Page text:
They also located a large amount of ammunition and several firearms inside Dixon’s residence while executing a search warrant that same day, including three Glock semi-automatic pistols, a Century Arms International AK style pistol, and two pistols that had been converted into machine guns using “switch” devices, according to the allegations. When installed on a handgun, a “switch” (technically called an auto-sear) allows the handgun to expel more than one bullet by a single pull of the trigger, turning the weapon into a fully automatic machine gun, according to statements made in court.
Law enforcement officers arrested Dixon on May 17, and South Florida federal prosecutors charged him by criminal complaint with being a felon in possession of a firearm. On May 21, following a hearing, U.S. Magistrate Judge John J. O’Sullivan ordered that Dixon be held in a federal detention center without bond pending his trial (pre-trial detention). On June 1, a South Florida grand jury returned an indictment charging Dixon with two counts of being a felon in possession of firearms and ammunition, and two counts of illegally possessing a machine gun. Dixon faces up to 40 years in federal prison, if convicted. He is scheduled for arraignment in federal magistrate court in Miami on June 16.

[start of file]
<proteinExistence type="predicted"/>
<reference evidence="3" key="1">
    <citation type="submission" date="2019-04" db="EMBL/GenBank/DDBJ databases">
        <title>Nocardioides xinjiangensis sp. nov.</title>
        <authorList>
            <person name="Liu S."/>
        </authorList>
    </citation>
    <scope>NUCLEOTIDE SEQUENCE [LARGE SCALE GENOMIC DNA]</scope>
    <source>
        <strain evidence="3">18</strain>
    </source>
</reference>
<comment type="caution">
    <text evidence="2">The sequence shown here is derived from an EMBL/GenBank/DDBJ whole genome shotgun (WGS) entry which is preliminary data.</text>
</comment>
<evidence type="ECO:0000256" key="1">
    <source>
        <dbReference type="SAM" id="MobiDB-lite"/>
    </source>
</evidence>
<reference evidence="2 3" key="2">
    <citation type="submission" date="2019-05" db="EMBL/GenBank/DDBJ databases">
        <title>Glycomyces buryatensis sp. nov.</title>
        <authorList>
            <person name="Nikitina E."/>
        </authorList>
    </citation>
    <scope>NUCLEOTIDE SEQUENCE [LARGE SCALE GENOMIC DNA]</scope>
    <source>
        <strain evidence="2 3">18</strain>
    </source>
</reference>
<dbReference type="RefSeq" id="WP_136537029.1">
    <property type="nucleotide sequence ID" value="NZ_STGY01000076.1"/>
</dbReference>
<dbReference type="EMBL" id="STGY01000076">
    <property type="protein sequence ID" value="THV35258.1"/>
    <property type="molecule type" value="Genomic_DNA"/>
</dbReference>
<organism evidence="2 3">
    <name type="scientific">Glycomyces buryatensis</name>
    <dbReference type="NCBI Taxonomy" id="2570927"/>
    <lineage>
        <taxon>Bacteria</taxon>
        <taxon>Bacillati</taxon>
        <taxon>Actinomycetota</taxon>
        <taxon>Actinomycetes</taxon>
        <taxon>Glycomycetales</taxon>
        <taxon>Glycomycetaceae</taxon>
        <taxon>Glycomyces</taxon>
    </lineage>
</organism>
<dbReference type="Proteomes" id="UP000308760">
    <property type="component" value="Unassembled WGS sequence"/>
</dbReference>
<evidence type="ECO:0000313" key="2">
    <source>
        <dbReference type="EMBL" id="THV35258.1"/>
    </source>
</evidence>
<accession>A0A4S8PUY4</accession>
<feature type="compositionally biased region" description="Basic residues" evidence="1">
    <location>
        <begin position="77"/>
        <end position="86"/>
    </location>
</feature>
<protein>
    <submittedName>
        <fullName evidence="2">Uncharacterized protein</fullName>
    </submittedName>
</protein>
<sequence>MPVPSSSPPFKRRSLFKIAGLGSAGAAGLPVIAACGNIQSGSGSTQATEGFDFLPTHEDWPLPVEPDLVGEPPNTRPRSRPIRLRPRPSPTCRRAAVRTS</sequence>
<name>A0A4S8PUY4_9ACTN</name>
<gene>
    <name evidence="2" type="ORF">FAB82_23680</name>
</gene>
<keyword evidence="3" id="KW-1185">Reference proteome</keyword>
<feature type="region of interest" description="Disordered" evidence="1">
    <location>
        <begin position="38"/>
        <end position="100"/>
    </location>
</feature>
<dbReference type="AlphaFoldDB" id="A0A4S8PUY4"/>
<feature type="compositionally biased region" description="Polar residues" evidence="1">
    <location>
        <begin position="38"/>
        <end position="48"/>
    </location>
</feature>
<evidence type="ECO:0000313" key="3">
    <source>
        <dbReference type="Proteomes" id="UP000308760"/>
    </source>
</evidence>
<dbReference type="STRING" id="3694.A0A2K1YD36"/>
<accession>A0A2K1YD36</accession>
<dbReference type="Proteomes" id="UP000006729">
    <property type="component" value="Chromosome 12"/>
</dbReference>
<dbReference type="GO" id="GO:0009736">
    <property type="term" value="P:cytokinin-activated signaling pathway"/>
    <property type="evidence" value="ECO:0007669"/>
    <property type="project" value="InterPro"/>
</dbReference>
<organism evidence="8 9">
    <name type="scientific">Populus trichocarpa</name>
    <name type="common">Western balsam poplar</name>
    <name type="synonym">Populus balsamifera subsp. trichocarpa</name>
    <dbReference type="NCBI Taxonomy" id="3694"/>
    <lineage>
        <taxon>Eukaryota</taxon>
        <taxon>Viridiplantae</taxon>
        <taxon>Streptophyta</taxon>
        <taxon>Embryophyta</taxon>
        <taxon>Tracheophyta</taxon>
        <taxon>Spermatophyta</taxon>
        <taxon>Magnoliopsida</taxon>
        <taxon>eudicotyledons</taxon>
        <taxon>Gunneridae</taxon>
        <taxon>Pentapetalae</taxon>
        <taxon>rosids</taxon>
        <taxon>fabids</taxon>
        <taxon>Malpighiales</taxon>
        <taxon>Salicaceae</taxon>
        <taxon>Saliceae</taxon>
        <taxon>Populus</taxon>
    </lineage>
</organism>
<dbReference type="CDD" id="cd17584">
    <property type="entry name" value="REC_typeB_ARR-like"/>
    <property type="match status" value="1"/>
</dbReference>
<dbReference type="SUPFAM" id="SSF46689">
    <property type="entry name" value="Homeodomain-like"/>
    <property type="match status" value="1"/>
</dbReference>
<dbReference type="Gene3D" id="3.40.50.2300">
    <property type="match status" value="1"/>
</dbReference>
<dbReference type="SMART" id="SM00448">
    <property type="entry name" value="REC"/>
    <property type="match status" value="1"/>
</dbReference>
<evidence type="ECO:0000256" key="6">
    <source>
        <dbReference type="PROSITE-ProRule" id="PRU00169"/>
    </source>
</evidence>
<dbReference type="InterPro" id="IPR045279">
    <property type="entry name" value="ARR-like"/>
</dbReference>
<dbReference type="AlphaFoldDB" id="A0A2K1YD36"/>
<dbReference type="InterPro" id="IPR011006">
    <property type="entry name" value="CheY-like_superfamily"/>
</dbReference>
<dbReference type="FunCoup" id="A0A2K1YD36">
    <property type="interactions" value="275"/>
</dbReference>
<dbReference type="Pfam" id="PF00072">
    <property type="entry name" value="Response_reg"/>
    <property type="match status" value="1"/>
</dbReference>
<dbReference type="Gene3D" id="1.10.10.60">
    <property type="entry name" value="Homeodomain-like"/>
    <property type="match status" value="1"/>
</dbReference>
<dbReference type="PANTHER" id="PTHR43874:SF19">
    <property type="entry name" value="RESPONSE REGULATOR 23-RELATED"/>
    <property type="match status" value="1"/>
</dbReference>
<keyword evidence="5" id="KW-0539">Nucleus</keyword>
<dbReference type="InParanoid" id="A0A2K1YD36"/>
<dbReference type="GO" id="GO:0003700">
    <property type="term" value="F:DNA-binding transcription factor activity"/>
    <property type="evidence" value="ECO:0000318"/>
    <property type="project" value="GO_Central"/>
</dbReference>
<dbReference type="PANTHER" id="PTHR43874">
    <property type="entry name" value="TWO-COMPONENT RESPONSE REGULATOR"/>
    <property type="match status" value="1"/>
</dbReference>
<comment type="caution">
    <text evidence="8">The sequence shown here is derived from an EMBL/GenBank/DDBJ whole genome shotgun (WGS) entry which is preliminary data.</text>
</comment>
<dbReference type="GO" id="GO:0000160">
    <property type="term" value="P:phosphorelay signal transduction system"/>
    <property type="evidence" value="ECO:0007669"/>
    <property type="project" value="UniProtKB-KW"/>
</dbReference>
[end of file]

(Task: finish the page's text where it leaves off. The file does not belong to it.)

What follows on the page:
Juan Antonio Gonzalez, Acting U.S. Attorney for the Southern District of Florida, Brian Swain, Special Agent in Charge, United States Secret Service (USSS), Miami Field Office, George L. Piro, Special Agent in Charge, Federal Bureau of Investigation (FBI), Miami Field Office, and Robert Cekada, Special Agent in Charge, Bureau of Alcohol Tobacco Firearms and Explosives (ATF), Miami Field Office, announced the charges.